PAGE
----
And Bahsen seems to have gone farther than that in the quote.
     
  11. Civbert

    Civbert Puritan Board Junior


    Our sanctification does not save us. The act of God that is saves is the justifying work of Christ on the cross. Do you disagree?
     
  12. Poimen

    Poimen Puritan Board Post-Graduate

    I do not disagree.

    But as I pointed out, God in Christ also saves us from the power of sin. This also is salvation by God for us. (not by us for us) In neither act do we play a part.
     
  13. Civbert

    Civbert Puritan Board Junior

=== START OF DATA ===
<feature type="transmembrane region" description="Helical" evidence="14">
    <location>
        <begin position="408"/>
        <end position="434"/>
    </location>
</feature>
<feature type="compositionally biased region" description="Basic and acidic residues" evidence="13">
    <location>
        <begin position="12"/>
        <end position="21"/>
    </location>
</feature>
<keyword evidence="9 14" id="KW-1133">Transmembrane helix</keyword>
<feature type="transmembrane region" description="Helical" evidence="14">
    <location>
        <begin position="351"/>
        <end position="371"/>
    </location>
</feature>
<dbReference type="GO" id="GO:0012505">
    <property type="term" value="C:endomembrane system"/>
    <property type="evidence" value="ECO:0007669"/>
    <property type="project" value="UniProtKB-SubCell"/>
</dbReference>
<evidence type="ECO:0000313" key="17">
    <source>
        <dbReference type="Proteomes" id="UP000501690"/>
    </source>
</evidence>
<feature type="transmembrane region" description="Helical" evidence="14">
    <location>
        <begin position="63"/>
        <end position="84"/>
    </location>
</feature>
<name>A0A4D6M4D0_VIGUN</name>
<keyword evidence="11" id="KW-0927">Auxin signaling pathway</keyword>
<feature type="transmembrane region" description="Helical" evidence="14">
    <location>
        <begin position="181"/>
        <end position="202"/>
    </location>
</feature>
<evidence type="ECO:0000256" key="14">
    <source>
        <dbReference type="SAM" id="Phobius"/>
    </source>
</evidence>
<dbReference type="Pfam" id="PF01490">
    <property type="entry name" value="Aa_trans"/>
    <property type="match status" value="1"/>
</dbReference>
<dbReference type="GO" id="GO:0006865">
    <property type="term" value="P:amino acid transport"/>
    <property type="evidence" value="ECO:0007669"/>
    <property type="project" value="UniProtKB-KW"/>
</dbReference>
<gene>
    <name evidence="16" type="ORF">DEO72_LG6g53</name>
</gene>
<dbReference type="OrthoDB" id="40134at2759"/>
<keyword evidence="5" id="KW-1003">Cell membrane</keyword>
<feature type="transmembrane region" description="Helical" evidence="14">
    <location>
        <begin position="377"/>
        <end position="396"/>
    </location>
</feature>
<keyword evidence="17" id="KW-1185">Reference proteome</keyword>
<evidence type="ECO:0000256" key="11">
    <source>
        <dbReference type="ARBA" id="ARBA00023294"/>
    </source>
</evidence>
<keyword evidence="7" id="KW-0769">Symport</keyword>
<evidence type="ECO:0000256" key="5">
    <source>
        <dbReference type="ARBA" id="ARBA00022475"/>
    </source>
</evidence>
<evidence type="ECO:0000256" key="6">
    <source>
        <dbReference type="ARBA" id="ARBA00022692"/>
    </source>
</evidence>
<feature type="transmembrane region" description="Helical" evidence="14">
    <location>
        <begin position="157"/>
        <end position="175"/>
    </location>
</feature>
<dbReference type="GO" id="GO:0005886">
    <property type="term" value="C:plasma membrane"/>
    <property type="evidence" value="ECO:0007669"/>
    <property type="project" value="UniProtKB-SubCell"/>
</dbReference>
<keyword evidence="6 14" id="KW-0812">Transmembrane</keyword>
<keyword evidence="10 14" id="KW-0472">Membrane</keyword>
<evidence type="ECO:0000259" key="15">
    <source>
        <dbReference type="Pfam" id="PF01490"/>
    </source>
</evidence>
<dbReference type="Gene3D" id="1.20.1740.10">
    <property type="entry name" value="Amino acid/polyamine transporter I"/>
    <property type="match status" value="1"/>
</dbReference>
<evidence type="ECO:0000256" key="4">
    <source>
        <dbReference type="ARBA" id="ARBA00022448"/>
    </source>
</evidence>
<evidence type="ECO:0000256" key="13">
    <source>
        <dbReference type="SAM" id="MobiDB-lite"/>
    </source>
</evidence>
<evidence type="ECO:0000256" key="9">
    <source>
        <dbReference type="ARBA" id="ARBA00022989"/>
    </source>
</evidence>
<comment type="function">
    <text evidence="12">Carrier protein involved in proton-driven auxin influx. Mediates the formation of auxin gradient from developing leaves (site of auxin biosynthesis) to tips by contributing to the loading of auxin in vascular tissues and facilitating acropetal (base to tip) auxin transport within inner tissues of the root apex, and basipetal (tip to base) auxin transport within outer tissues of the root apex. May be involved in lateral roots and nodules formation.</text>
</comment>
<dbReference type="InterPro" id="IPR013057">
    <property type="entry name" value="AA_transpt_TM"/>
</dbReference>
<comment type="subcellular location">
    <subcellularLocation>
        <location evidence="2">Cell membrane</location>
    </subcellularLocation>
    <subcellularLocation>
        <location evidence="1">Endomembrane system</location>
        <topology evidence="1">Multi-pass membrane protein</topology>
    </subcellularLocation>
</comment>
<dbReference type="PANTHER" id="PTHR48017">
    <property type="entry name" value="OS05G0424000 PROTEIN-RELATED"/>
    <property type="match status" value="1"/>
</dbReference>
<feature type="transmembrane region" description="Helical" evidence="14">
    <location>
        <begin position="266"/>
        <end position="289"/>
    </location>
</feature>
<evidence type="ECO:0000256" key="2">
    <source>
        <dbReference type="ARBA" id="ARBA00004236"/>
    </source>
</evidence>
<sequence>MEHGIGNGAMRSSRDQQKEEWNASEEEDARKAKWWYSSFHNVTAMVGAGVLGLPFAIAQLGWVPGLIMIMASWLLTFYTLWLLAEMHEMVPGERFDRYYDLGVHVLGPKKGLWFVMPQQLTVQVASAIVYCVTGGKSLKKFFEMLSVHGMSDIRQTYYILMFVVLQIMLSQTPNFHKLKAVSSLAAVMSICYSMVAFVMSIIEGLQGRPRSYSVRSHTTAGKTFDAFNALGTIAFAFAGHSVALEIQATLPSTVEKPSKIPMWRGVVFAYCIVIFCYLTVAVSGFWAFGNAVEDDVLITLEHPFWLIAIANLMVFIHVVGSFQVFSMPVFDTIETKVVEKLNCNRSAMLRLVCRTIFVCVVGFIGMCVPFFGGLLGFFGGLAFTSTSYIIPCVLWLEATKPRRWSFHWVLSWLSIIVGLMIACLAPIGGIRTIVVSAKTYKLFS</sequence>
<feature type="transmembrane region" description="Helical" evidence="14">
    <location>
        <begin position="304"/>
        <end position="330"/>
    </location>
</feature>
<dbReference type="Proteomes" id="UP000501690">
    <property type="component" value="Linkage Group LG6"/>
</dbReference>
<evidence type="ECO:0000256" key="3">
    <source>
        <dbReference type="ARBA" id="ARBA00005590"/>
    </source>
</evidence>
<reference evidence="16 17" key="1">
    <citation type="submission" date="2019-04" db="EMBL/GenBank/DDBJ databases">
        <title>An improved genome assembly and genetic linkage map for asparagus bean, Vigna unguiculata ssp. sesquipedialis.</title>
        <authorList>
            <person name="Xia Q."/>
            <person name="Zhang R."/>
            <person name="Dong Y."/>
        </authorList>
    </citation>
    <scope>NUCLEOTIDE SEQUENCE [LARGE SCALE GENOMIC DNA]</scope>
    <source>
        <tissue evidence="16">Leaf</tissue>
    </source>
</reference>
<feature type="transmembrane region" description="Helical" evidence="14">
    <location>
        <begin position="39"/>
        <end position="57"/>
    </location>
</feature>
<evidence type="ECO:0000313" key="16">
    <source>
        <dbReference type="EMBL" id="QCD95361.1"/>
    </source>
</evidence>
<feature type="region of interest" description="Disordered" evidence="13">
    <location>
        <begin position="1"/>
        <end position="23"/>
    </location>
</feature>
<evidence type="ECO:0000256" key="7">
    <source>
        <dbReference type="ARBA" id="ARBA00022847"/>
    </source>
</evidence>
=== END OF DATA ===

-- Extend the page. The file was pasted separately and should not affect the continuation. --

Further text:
Word count:
    • justification (3)
    • sanctification (3)
    • salvation (0)

    The WCF did not "encompass" or "circumscribe" justification and sanctification with the term "salvation". It's less confusing that way. The WCF does not conflate the two ideas with a third term, a term which more reasonable belongs to one (salvation and justification).
     
  14. Civbert

    Civbert Puritan Board Junior

    But then we are speaking about two senses of salvation, not one. One is to eternal life by imputed righteousness in a single perfect act of God with eternal implications. The other is a continuous work of God in our life time by infused grace through the Holy Spirit.

    Since our sanctification does not save us, it is confusing to say that the single term (salvation) "circumscribes" both justification and sanctification. It certainly does not do so in each instance in Scripture.